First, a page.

Anonymous asked in Yahoo ProductsYahoo MailAbuse and Spam · 8 years ago

Has Anybody Else Received These SCAM e-mails From Craigslist?

Has anyone that sells on Craigslist ever received an e-mail response from someone who's obviously trying to SCAM? For example, every so often when I sell on Craigslist, I'll get an e-mail from someone asking if the item is still available. Then when I reply and tell them YES, they send another e-mail saying something like this.........

"Thanks for the prompt response to my email. I will be buying it from

you so please kindly withdraw the advert . I will like to inform you

that i will pay you with a certified bank check and once you have the

check cashed at your bank then i will arrange for the pick up at your

place..I will need the following details to mail the payment as soon

as possible.

Name to be on the check

Home address

City, State,Zip Code

Cell phone"

That's a direct copy & paste from the actual e-mail I just received. I've received SEVERAL of these sort of e-mails from so-called Craigslist buyers. I grew wise to it after I started getting SO many that was WAY too similar. Sometimes the person claims to be out of town, and that they'll send someone to come pick it up. Or some other sort of rubbish. How stupid do they all think people are?

Also, they NEVER mention the item that you're selling in the e-mails they send. That's another dead giveaway. Fortunately I've never fallen for these tricks. I feel SO sorry for anybody who does.

3 Answers

  • 8 years ago
    Favorite Answer

    Yes, I have gotten something like that, where they have a instant reply. And want the money first. I just don't reply and leave the item up on Craigslist.

    Source(s): Almost same experience
  • 8 years ago

    Thanks for posting up that information on a scam.

    Making a scammer's scam googlable on every scam-warner-anti-fraud-busting site you can find is a great way to slow that scammer down when a suspicious potential victim goes looking for information, finds your post containing the name the scammer is using, his email address, phone number and the emails themselves and then that potential victim does not become a scam victim because you took the time "get the word out".

    Wasting a scammer's time legally and safely is called "scambaiting". If you google that word, you will find sites where you can read scambaits, post up the emails and email addresses of scammers, post up a fake website, read up on how to alert a hosting company that they are hosting a fake website, ask questions and learn all about the hobby of scambaiting.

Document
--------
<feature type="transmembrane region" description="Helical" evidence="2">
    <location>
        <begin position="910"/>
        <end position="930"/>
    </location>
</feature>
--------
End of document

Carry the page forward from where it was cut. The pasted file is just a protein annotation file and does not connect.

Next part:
Since that scammer intended to steal your money, he did not give you his real life information. All you have is one of his fake names, one of his free email addresses, one of his fake stories and one of his paid-for-in-cash cell phone numbers. None of that information is going to help your local law enforcement agency track down that anonymous scammer sitting in a cyber cafe half way around the world from you.


    Asking for help


    There are scam busting sites with online lists of the names scammers use, their email addresses, stock copy/paste emails, paid-for-in-cash cell phone numbers, stolen pictures and fake websites they use. You you could start your search at one of those sites.

    If you have responded to a scammer, you are on his 'potential sucker' list, he will try again to separate you from your cash. He will send you more emails from his other free email addresses using another of his fake names with all kinds of stories of great jobs, lottery winnings, millions in the bank and desperate, lonely, sexy singles. He will sell your email address to all his scamming buddies who will also send you dozens of fake emails all with the exact same goal, you sending them your cash via Western Union or moneygram.

    You could post up the email address and the emails themselves that the scammer is using, it will help make your post more googlable for other suspicious potential victims to find when looking for information.

    Do you know how to check the header of a received email? If not, you could google for information. Being able to read the header to determine the geographic location an email originated from will help you weed out the most obvious scams and scammers. Then delete and block that scammer. Don't bother to tell him that you know he is a scammer, it isn't worth your effort. He has one job in life, convincing victims to send him their hard-earned cash.

    Whenever suspicious or just plain curious, google everything, website addresses, names used, companies mentioned, phone numbers given, all email addresses, even partial sentences from the emails as you might be unpleasantly surprised at what you find already posted online. You can also post/ask here and every scam-warner-anti-fraud-busting site you can find before taking a chance and losing money to a scammer.

  • 8 years ago

    Everybody gets them. it doesn't matter what you are selling - scammers target every new listing

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